Bones gathering dust in NT may be of Timorese hero

LINDSAY MURDOCH

December 28, 2009

DARWIN: Bones believed to be from the body of East Timor’s national hero Nicolau Lobato was forgotten and stored in Australia for five years.

As the remains lay in a Northern Territory police forensic centre, the East Timorese President, Jose Ramos-Horta, pressed Indonesia to return the body of Lobato, who was killed by Indonesian soldiers in 1978.

”In the name of our country and people, in the name of the state and of the family, I am asking here for the return of the body of Nicolau Lobato,” Mr Ramos-Horta said in a speech on August 30 marking the 10th anniversary of East Timor’s independence vote.

Territory police have kept bones believed to be those of Lobato since March 2004 when his family sent them to Darwin for forensic tests.

Three weeks after being questioned about the bones by the Herald, a police spokeswoman confirmed that three bones would soon undergo testing using new methods for the extraction of DNA from bones. A specialist contractor had been employed to do the work as part of a police and Coroner’s project to review 55 unidentified skeletal remains that have been stored in the NT since 1973.

The spokeswoman said after the bones arrived in Darwin in 2004 ”tests were done in the NT Police forensics laboratory on one section of bone but no DNA profile was able to be obtained and no report was completed to that effect”. The spokeswoman said police were now trying to contact Lobato’s family.

”While I can’t give you a timeframe on this testing, the project is expected to be completed early in the new year,” the spokeswoman said.

The body of Lobato, East Timor’s first prime minister and one of the founding members of the Fretilin Party, is a sensitive issue in relations between East Timor and Indonesia.

For years it was believed the body was buried in secret in Indonesia after the charismatic resistance leader was shot in an ambush in December 1978, three years after Indonesia invaded East Timor. But just before Christmas in 2003 workmen digging in the yard of the then prime minister, Mari Alkatiri, discovered remains that members of the Lobato family believed were those of Nicolau.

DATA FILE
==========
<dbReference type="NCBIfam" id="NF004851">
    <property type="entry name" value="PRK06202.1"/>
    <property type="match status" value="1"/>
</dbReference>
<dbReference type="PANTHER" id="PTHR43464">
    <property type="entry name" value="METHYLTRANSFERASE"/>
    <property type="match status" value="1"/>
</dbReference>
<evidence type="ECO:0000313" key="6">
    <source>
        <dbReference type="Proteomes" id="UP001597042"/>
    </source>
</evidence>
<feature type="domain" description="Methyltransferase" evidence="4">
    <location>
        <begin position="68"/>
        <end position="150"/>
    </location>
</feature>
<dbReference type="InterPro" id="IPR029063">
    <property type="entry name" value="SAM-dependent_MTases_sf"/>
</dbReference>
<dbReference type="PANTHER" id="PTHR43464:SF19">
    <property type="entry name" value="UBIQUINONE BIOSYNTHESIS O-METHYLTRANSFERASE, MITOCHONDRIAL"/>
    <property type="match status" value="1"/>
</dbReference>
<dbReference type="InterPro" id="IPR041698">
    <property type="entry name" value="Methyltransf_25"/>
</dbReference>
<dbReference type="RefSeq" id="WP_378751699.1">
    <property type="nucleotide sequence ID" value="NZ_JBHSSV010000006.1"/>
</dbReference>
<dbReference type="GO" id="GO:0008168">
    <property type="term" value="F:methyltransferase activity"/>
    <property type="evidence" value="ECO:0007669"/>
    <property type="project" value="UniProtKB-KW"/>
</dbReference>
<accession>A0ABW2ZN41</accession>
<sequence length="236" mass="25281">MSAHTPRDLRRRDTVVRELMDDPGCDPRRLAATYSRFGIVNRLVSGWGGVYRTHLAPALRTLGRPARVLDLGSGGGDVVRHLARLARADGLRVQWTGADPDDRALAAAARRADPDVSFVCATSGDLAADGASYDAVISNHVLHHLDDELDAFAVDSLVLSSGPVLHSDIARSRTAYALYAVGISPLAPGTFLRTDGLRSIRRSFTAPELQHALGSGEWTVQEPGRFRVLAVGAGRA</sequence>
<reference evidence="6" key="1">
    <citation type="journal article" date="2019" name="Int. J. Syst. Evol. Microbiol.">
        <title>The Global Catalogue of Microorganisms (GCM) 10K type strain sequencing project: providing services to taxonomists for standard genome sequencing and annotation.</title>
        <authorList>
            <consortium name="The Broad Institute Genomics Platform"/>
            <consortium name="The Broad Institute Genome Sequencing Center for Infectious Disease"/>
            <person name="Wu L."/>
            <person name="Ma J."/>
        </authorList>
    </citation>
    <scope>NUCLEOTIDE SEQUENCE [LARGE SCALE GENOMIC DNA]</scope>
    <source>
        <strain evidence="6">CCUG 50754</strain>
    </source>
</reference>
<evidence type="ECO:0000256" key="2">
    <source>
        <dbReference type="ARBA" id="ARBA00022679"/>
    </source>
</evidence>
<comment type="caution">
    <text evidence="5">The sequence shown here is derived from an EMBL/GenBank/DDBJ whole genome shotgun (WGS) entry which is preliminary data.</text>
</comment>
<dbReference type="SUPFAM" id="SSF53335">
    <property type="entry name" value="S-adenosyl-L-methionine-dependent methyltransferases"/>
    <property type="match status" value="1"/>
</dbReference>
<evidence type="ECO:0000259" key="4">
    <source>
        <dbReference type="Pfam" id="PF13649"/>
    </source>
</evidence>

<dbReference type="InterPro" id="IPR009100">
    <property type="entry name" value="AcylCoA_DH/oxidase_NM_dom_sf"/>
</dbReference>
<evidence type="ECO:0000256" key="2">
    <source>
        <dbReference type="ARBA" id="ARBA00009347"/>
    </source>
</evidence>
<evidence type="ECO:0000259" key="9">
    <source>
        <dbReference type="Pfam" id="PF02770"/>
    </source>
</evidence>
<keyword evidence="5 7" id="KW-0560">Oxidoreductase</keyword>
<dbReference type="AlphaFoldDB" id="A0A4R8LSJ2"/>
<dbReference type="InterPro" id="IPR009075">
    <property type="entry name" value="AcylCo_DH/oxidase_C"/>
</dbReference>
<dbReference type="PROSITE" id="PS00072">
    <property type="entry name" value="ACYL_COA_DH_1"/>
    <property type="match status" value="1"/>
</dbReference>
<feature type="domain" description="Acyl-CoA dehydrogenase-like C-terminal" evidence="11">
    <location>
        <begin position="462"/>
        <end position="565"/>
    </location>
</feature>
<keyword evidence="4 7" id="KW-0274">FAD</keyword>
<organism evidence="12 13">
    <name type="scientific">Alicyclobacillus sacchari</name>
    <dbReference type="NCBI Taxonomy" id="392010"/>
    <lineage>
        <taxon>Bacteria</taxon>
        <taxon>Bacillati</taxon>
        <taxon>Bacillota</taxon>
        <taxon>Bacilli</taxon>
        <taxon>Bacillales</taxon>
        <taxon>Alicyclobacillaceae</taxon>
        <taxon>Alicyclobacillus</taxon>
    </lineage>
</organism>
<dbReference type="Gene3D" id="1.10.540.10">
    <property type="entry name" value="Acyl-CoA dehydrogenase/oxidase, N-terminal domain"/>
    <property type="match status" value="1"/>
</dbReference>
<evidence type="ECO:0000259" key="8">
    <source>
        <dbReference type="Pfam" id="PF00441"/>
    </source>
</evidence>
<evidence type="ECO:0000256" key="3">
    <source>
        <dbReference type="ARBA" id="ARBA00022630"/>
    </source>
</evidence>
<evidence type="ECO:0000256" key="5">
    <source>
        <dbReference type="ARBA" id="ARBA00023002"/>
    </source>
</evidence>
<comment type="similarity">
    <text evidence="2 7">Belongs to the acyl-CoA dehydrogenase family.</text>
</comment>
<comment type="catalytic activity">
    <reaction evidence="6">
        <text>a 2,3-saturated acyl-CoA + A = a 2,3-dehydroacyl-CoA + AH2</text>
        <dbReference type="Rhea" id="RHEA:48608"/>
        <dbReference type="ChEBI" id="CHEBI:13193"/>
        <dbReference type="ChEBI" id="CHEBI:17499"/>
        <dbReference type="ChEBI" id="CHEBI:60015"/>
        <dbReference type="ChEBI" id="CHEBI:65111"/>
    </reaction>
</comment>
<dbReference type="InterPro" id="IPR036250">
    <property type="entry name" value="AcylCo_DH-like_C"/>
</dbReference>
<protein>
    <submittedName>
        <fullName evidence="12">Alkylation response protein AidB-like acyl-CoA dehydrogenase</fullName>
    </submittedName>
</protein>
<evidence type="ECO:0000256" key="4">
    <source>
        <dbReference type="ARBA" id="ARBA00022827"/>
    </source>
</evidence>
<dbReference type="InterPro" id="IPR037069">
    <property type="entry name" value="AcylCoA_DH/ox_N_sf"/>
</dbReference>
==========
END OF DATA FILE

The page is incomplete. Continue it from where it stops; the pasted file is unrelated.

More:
No head was found, which added to the family’s belief the remains were those of the national hero.

The former Indonesian president Soeharto is believed to have demanded that Lobato’s head be sent to Jakarta as proof of his death.

In 1978 the house was occupied by Colonel Dading Kalbuadi, the Indonesian army chief in East Timor, who arranged a triumphant ceremony for the return of Lobato’s body to Dili.

Lobato’s death was seen by Indonesia at the time as important in breaking the morale of the resistance movement and it boosted the career of Captain Prabowo Subianto, who went on to marry one of Soeharto’s daughters and is now one of Jakarta’s most powerful political figures. Indonesian army propaganda photographs show Colonel Kalbuadi and Captain Subianto standing over Lobato’s body.

Colonel Kalbuadi was involved in the attack on five Australian newsmen, now known as the Balibo Five, by Indonesian forces on October 16, 1975, during an incursion by Indonesia into what was then Portuguese Timor. Colonel Kalbuadi died in 1998.

If the bones in Darwin are confirmed to be those of Lobato, East Timor would give them a grand state funeral after a hero’s return.

Mr Ramos-Horta has described Lobato as ”our greatest hero”. Dili’s international airport is named after him. Lobato’s brother Rogerio is a former interior minister who was controversially convicted of arming a hit squad to eliminate political opponents in 2007.

He was sentenced to 7½ years’ imprisonment but had the sentence reduced and was allowed to leave East Timor to receive medical treatment and is now living in exile.

http://www.smh.com.au/world/bones-gathering-dust-in-nt-may-be-of-timorese-hero-20091227-lgay.html

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